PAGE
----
So, interestingly enough, the solution to the second part of my challenge is: we’re already done. Since we have a device which enumerates all binary trees, and binary trees are 1-1 with arbitrary trees, then all we need is a device which can change binary trees to arbitrary trees. Doing so is left as an exercise, but for interest’s sake, here’s a device which takes a binary tree and gives a string representation of the corresponding arbitrary tree, using the compact syntax for an arbitrary tree I described last time.

public static string TreeString(Node node)
     // Get the arbitrary tree string corresponding to
     // a given binary tree.
     var sb = new StringBuilder();
     Action<Node> f = null;
     f = n =>
         for (Node child = n.Left; child != null; child = child.Right)
     f(new Node(node, null));
     return sb.ToString();

To get all the trees of size 5, we just ask for all the binary trees of size 4 and print them as trees of size 5:

foreach (var n in AllBinaryTrees(4))

and we get


Notice that if you remove the outer set of braces on each then we have also solved the problem of “print all the legal combinations of four sets of matched braces”! If you can enumerate all the binary trees then it turns out you can enumerate all the solutions to dozens of different equivalent problems.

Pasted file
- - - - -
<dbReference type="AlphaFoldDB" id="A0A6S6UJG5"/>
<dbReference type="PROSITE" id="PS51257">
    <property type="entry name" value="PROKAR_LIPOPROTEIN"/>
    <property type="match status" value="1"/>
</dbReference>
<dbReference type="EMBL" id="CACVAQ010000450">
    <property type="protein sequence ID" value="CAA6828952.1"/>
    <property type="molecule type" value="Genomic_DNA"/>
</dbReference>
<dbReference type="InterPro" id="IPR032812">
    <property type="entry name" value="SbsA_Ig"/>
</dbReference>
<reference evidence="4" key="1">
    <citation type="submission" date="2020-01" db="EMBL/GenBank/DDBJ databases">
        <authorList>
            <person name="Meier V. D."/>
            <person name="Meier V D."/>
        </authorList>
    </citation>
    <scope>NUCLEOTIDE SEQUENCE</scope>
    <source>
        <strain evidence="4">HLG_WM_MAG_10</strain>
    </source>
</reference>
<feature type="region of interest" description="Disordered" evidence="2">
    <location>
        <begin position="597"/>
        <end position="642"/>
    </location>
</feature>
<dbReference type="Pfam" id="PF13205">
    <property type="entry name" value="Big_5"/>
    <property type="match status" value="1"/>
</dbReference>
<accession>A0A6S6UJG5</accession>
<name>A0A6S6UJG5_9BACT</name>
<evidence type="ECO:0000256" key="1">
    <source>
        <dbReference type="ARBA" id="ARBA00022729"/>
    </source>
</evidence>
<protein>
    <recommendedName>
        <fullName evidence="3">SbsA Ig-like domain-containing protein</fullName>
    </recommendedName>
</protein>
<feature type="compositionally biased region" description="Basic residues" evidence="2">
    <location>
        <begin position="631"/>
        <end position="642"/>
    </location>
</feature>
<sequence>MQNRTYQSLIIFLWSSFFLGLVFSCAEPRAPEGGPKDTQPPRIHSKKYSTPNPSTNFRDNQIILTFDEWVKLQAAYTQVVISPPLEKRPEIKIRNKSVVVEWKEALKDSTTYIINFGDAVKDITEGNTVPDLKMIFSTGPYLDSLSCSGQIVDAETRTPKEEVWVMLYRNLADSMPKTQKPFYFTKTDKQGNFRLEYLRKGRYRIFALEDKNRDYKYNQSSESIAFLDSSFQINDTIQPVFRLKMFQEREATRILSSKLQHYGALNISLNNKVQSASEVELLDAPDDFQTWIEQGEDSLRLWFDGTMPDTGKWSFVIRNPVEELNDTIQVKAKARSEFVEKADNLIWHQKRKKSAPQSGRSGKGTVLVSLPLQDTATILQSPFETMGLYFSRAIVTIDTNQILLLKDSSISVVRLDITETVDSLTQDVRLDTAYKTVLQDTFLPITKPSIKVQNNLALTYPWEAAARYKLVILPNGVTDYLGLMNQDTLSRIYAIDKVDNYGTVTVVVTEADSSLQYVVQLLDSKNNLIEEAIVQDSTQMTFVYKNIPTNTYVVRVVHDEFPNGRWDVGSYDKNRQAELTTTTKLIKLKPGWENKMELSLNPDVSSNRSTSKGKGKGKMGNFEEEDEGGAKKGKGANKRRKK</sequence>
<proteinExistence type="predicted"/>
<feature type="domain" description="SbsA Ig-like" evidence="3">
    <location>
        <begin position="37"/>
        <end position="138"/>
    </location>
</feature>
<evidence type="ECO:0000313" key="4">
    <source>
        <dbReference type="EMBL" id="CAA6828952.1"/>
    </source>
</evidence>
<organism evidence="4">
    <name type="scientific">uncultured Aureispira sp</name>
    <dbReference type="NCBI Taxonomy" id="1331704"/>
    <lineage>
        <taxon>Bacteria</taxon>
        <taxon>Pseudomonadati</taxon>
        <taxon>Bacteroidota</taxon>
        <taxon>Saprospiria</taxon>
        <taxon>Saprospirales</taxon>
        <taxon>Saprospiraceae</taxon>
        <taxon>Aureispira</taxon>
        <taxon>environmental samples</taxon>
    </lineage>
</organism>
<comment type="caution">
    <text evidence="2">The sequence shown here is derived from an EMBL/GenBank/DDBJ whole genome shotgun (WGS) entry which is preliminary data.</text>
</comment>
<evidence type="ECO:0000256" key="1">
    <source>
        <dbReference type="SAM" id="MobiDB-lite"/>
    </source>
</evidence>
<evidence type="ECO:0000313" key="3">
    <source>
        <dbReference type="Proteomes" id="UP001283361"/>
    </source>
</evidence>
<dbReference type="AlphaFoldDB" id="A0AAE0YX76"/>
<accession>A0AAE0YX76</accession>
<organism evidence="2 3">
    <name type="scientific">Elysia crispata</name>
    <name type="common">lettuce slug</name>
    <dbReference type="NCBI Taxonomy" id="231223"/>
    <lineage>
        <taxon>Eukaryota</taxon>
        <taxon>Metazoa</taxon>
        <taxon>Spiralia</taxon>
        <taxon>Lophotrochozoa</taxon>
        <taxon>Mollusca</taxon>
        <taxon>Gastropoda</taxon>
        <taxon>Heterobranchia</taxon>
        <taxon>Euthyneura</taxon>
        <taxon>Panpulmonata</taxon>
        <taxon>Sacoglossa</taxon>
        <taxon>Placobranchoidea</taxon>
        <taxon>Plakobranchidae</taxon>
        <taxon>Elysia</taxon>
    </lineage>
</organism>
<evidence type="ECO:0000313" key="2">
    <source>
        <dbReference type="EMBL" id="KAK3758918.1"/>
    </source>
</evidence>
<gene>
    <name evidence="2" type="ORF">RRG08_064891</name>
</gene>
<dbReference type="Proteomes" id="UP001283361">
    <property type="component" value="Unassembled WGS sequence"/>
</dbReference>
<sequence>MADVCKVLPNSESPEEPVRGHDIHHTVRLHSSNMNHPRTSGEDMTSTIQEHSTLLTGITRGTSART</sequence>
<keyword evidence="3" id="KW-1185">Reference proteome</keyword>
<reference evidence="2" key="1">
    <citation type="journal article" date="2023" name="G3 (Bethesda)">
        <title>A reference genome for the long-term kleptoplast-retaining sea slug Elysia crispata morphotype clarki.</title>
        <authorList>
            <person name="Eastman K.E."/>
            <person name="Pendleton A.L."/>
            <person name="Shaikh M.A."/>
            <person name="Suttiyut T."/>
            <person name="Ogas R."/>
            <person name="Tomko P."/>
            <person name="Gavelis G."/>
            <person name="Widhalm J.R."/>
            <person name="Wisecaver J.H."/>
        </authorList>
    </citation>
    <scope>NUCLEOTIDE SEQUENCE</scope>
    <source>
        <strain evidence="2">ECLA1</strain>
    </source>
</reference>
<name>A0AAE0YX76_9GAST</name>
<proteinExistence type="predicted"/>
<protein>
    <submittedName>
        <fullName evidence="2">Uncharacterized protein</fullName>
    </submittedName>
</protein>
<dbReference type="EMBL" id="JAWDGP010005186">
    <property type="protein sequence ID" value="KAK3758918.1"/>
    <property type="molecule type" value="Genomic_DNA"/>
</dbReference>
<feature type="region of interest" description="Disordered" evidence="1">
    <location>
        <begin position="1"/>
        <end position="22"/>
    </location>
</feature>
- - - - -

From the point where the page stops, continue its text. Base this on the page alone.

Next time: what else can we generate all of?

[This is part of a series on generating every string in a language. The previous part is here. The next part is here.]

  • I think an interesting variation on this topic (and the last one) would be to modify the algorithm to generate all "structurally" unique trees - excluding those that contain reflections of nodes within the structure. There are *far fewer* unique trees than binary trees. For example, for N=32, there are 55,534,064,877,048,198 binary trees but only 18,632,325,319 unique binary trees. FInding a way to produce unique trees in a streaming manner (not storing prior state) would be an interesting challenge ... and I'm not even sure it's possible.

  • Thanks for the interesting post as usual.  Below is my version of converting Binary Tree to Arbitrary Tree:

    static TreeNode BinaryTreeToTree(Node binary)


       return new TreeNode(BinaryNodeToTreeChildren(binary));


    static IEnumerable<TreeNode> BinaryNodeToTreeChildren(Node binary)


       for (Node right = binary; right != null; right = right.Right)

           yield return BinaryTreeToTree(right.Left);


  • I think this could easily be extended to generate binary expressions (binary trees), and probably for variadic expressions (arbitrary trees) as well.  This would of course be a handy tool to test portions of a compiler...

  • I think the idea of "since binary trees are a special case of arbitrary trees, then there must be more arbitrary trees" is including the binary trees *in* the list of arbitrary trees. In other words, if all binary trees are trees--and there are trees that are not binary trees--then there are more (general) trees than binary trees.